tommorris.org

Discussing software, the web, politics, sexuality and the unending supply of human stupidity.


Freedom inseperable from religion?

World Magazine Blog and Adrian Warnock are claiming that "Biblical faith and freedom have been inseparable in American history" and that "If we fully abandon our faith tradition which is foundational to our liberties, will our liberties eventually diminish and evaporate?". Call me cynical, but do they have different American history books in Christian schools than in their secular equivalent? Because it sure does sound rather different from what most of the founding fathers have said on the topic of religion. I mean, I know that Christianity is a bit 'pick-and-mix', but I'm not sure how it's possible to read Jefferson saying "In every country and every age, the priest has been hostile to liberty. He is always in alliance with the despot." or "History I believe furnishes no example of a priest-ridden people maintaining a free civil government." and think that he supports religion.

The question that is asked in the World Magazine entry with a question from David Limbaugh: "Do you believe, as did many of America's founding fathers, that Judeo-Christian values and freedom are inseparable? If we fully abandon our faith tradition which is foundational to our liberties, will our liberties eventually diminish and evaporate?" Well, what a hodge-podge of complicated questions. For one, most of the founding fathers of the United States didn't believe that Judeo-Christian values and freedom are inseperable in the form of government and therefore that clause of the question is irrelevant. And if you don't think that "faith tradition" is the basis of much of civil liberties, but more the actions of intelligent human beings, then it renders the second question irrelevant as well.

The way that liberties "diminish and evaporate" is if checks and balances are not maintained on the power of government, and if thinking people do not state their opinion frankly, or if that opinion is ignored. Liberties are destroyed when behaviour is outlawed for reasons of moral disapproval rather than for good reason (such as if one persons behaviour infringes on the freedom of another). Ignorance and stupidity is what causes people to get in to power who can cause liberties to be lost. Unfortunately, stupidity does not discriminate. It is in equal measure among those of faith, those without and those who fall neither way.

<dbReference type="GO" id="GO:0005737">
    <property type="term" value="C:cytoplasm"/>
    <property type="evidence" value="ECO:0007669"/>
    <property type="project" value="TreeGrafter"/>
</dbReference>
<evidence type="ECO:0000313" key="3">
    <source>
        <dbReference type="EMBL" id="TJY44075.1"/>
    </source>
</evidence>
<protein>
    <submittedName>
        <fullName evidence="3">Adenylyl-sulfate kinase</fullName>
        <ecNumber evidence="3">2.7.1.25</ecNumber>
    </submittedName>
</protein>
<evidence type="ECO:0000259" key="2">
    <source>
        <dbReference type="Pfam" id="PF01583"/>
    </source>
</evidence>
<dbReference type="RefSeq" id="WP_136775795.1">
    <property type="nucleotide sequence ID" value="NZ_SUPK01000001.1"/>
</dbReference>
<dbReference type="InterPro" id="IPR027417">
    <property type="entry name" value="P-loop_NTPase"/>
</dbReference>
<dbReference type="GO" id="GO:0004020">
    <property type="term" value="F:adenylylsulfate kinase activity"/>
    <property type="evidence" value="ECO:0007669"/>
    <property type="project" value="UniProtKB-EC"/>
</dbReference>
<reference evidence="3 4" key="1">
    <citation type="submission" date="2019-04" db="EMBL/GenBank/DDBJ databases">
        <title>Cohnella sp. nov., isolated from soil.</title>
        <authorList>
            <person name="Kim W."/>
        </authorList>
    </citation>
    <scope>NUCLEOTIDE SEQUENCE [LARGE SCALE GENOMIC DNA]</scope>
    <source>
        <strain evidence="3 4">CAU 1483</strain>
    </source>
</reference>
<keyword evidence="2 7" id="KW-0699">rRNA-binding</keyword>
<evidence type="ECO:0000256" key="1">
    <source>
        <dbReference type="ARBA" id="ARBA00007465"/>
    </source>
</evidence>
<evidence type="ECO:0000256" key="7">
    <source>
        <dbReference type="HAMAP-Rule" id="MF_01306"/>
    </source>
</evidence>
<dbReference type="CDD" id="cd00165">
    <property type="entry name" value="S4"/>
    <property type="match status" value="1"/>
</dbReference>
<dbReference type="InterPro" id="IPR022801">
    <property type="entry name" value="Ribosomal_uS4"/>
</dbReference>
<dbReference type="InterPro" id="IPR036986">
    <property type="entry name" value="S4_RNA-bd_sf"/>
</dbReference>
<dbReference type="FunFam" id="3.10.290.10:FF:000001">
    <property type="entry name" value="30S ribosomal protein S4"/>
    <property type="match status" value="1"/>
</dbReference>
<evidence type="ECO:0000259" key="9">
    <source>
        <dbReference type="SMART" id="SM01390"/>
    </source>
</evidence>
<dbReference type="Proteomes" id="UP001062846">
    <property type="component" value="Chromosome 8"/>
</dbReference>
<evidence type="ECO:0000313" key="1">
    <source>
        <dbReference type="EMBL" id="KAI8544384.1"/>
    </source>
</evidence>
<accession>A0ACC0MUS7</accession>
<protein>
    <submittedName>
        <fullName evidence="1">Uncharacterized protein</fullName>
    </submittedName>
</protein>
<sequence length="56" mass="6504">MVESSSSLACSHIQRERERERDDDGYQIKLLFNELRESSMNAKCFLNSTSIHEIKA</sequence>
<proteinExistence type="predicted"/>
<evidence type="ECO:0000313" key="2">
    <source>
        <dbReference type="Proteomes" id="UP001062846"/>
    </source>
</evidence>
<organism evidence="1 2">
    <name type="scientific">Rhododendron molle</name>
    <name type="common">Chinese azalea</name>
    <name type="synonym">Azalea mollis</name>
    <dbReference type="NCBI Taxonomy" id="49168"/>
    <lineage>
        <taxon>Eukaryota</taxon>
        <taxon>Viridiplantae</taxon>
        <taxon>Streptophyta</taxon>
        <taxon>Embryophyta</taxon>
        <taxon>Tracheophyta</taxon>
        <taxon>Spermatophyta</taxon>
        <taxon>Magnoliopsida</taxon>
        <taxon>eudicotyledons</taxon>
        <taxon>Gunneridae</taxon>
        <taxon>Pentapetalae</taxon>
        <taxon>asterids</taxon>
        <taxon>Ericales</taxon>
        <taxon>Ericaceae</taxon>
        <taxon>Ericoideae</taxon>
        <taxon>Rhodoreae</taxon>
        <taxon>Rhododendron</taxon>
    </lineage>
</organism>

My qualm is not with what the Bible says. Much of the Gospel provides some reasonably good moral codes, and many sound lessons of jurisprudence and ethical decison making. From "love thy neighbour" to "If your brother sins against you, go to him and show him his fault. But do it privately, just between yourselves. If he listens to you, you have won your brother back. But if he will not listen to you, take one or two other persons with you, so that 'every accusation may be upheld by the testimoney of two or more witnesses'". Even this raving atheist can agree with that.

[Edit: I wrote that? Bloody hell, I must have been really screwed in the head. After further study, my opinion of New Testament ethics is that for it to have any value, it has to be reinterpreted through a process similar to the Wesleyan Quadrilateral approach - whereby Scripture is weighed with equaly alongside Tradition, Reason and Experience. As Dan Barker has written, Jesus "said little that was worthwhile". His lack of discernible and meaningful ethical character is the last taboo. Jesus is a label that people put on their ethical behaviour.]

So, what it boils down to is this. The founding fathers of the United States have many similar values to traditional "Christian" values. But at the same time, so do many people who don't believe in God. It isn't the faith, the belief or the prayer that gives people the power to make righteous decisions, it's the people themselves. If those ethics are decided by a book written two-thousand years ago, fine. If those ethics are decided here-and-now based on your life experience, also fine. But to claim that without faith we are without liberty is to ignore how liberty was created in countries like the United States, and to ignore the context.

Liberty, to me, is the right to think freely and make up my own mind about situations. And liberty also includes the right to choose a faith, or indeed to choose no faith.

[Editor: What pap I wrote back in '03].


Top Ten Commandments

After my recent spacks against Roy Moore, this article at Slate (found at Plasticbag) sums up a lot of my current feeling on the issue. I particularly liked this bit...

One is presuming (is one not?) that this is the same god who actually created the audience he was addressing. This leaves us with the insoluble mystery of why he would have molded ("in his own image," yet) a covetous, murderous, disrespectful, lying, and adulterous species. Create them sick, and then command them to be well? What a mad despot this is, and how fortunate we are that he exists only in the minds of his worshippers.

Genius.





Until the Fat Lady sings

Bill Thompson asks: is it all over for blogs? Simple answer: no. Is it all over for word processors? No. Is it all over for spreadsheets? No. Is it all over for weblogging software? No.

Things are just about to get interesting with weblogging, and this article smacks of "Ooh! Look at me! I'm so media-disconnected!" which is precisely what I had last summer when on holiday (we didn't have Internet, newspapers or any of that stuff and SHOCK HORROR: WE SURVIVED!).